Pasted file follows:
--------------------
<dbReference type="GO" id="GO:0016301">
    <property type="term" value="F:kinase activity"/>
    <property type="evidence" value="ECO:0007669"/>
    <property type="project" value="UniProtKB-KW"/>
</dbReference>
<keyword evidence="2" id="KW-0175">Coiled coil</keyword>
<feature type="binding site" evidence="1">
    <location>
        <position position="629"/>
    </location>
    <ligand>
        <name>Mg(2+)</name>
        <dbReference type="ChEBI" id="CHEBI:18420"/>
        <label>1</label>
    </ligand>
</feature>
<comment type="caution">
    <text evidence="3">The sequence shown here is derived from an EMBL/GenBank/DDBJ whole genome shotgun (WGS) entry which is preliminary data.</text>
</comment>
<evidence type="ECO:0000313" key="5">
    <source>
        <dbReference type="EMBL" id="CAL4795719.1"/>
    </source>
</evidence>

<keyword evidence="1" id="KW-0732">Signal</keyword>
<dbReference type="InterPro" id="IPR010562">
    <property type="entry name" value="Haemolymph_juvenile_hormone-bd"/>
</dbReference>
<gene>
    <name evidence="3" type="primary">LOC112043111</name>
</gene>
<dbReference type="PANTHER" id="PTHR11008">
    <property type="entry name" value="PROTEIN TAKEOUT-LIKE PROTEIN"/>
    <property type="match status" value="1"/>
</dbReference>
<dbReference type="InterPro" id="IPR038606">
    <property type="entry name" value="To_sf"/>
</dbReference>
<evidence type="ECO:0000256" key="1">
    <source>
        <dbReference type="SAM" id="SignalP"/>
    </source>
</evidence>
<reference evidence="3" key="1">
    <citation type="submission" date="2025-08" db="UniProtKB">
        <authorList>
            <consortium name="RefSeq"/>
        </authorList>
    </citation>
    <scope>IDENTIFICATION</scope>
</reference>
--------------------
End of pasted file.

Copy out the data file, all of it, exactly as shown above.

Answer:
<dbReference type="GO" id="GO:0016301">
    <property type="term" value="F:kinase activity"/>
    <property type="evidence" value="ECO:0007669"/>
    <property type="project" value="UniProtKB-KW"/>
</dbReference>
<keyword evidence="2" id="KW-0175">Coiled coil</keyword>
<feature type="binding site" evidence="1">
    <location>
        <position position="629"/>
    </location>
    <ligand>
        <name>Mg(2+)</name>
        <dbReference type="ChEBI" id="CHEBI:18420"/>
        <label>1</label>
    </ligand>
</feature>
<comment type="caution">
    <text evidence="3">The sequence shown here is derived from an EMBL/GenBank/DDBJ whole genome shotgun (WGS) entry which is preliminary data.</text>
</comment>
<evidence type="ECO:0000313" key="5">
    <source>
        <dbReference type="EMBL" id="CAL4795719.1"/>
    </source>
</evidence>

<keyword evidence="1" id="KW-0732">Signal</keyword>
<dbReference type="InterPro" id="IPR010562">
    <property type="entry name" value="Haemolymph_juvenile_hormone-bd"/>
</dbReference>
<gene>
    <name evidence="3" type="primary">LOC112043111</name>
</gene>
<dbReference type="PANTHER" id="PTHR11008">
    <property type="entry name" value="PROTEIN TAKEOUT-LIKE PROTEIN"/>
    <property type="match status" value="1"/>
</dbReference>
<dbReference type="InterPro" id="IPR038606">
    <property type="entry name" value="To_sf"/>
</dbReference>
<evidence type="ECO:0000256" key="1">
    <source>
        <dbReference type="SAM" id="SignalP"/>
    </source>
</evidence>
<reference evidence="3" key="1">
    <citation type="submission" date="2025-08" db="UniProtKB">
        <authorList>
            <consortium name="RefSeq"/>
        </authorList>
    </citation>
    <scope>IDENTIFICATION</scope>
</reference>